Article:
Monday, August 2, 2010

Updated: Apple Still The Big Story In Gameloft's Earnings... But Not As Big As It Initially Appears

Gameloft issued a release last Wednesday outlining their top-line Q2 2010 performance. Revenue was up 14.7% over Q2 2009 to €33.60mil ($44.44mil), and for the first half of the year it was up 11%. That puts their revenues for the last 4 quarters at $169.95mil, at current exchange rates. North America held steady at 34% of revenue or $15mil, while Europe lost some ground to developing markets. Overall this looks like a solid result pending the release of comprehensive financials at the end of August.

The most amazing claim in the release is actually one made in error. The release states that "Gameloft has positioned itself as a leading game publisher on Apple's iPhone and iPad and has seen its sales on the AppStore grow by 113% during the second quarter of 2010." That initially led me (and others) to believe that their iOS revenue had spiked from €6.93mil in Q1 to €14.76mil in Q2... which would represent a whopping 44% of revenue. However, after contacting investor relations it turns out what they meant to say is that their iOS revenue has grown 113% since Q2 2009 and that the figure associated with iPhone, iPad, iPod touch is actually €7mil, or 21% of revenue... which is the same percentage they reported for Q1 2010.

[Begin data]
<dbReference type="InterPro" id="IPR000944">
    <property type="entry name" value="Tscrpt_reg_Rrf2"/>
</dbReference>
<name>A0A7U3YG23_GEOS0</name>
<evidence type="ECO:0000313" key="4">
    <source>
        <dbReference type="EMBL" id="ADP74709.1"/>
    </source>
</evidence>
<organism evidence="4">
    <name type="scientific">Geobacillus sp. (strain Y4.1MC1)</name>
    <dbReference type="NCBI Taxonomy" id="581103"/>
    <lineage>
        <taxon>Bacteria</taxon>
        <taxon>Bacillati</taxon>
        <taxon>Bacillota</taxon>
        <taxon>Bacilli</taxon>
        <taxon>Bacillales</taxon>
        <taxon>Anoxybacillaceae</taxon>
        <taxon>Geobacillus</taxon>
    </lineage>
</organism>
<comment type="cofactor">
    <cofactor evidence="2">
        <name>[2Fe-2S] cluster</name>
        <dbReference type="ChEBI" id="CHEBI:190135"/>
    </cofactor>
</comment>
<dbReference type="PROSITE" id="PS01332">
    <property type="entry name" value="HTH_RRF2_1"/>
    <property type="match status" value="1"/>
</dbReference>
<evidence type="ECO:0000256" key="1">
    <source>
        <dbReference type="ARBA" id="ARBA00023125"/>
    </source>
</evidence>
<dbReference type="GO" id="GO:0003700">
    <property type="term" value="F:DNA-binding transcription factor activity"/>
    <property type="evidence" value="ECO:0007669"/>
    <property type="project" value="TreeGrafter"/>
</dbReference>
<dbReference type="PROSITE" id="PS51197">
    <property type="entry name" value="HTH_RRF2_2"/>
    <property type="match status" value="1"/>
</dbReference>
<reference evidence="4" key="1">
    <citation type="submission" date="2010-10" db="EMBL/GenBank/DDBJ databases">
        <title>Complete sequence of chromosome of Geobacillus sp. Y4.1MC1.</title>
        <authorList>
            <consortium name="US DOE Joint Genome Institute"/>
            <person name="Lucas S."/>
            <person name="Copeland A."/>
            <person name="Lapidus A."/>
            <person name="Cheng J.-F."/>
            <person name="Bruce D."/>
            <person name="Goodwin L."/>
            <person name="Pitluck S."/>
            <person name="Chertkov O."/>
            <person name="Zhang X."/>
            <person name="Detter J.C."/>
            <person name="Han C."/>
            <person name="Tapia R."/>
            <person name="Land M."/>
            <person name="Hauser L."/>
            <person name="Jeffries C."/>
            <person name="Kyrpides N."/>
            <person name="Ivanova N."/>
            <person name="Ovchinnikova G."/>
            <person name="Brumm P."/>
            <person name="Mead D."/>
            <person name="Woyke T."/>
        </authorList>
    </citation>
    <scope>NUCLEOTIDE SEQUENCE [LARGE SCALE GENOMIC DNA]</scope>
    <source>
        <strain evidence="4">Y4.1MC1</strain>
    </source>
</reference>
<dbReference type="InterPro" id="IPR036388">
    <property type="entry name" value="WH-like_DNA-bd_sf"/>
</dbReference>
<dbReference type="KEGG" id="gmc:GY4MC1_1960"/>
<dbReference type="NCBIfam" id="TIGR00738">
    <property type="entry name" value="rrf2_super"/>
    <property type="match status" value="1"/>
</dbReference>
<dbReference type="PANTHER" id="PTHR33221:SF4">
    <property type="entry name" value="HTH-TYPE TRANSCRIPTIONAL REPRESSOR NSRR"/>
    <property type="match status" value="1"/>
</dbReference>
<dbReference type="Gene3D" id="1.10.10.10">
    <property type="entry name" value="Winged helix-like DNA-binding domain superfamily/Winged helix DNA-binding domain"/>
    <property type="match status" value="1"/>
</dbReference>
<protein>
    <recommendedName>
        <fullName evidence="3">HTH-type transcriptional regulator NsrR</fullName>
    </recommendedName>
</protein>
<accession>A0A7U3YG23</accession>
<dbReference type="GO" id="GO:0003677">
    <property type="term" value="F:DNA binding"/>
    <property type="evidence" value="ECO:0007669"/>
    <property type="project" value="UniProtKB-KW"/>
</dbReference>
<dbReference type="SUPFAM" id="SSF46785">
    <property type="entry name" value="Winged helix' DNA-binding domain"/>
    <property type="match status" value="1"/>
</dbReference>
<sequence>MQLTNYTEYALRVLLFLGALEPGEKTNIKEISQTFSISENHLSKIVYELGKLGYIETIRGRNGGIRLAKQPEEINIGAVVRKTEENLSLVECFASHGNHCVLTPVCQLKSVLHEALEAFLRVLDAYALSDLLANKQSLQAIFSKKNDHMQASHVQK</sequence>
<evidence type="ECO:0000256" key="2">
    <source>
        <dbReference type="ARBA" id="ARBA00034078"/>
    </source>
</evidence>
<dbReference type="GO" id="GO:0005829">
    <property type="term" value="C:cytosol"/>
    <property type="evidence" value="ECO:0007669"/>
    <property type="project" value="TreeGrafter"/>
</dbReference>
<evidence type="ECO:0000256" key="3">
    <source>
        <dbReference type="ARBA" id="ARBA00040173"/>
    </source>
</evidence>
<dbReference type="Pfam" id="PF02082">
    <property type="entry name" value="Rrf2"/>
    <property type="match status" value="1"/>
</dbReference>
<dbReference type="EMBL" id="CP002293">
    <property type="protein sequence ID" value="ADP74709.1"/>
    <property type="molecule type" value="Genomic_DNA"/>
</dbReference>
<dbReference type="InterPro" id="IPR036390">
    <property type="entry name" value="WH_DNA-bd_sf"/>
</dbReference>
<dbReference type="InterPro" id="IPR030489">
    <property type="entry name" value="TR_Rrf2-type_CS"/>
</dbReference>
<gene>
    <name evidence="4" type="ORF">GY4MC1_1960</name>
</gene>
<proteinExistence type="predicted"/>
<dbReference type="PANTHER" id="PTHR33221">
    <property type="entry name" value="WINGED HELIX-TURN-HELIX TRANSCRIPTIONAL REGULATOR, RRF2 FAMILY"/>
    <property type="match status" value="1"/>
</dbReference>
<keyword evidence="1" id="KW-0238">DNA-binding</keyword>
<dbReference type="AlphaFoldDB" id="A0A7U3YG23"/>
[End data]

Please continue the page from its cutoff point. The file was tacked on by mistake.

Now that that's straightened out I'd be interested to hear what their revenue looks like on other smartphone platforms. Despite all the hype about Android, publishers keep telling me that paid app sales in that channel are still insignificant (attributable to Google Checkout, poor management of Android Market & OS fragmentation), and that the other smartphone platforms are barely worth mentioning. Meanwhile the carriers, at least in North America & Europe, are becoming less important with each passing quarter. For games publishers, this has got to be troubling... it's never a good thing when one distribution channel dominates the agenda of an industry. Unfortunately, for Gameloft et al, it appears that they're gonna have to be comfortable with a dependency on Apple, and the dangers inherent in that type of relationship, for the foreseeable future.

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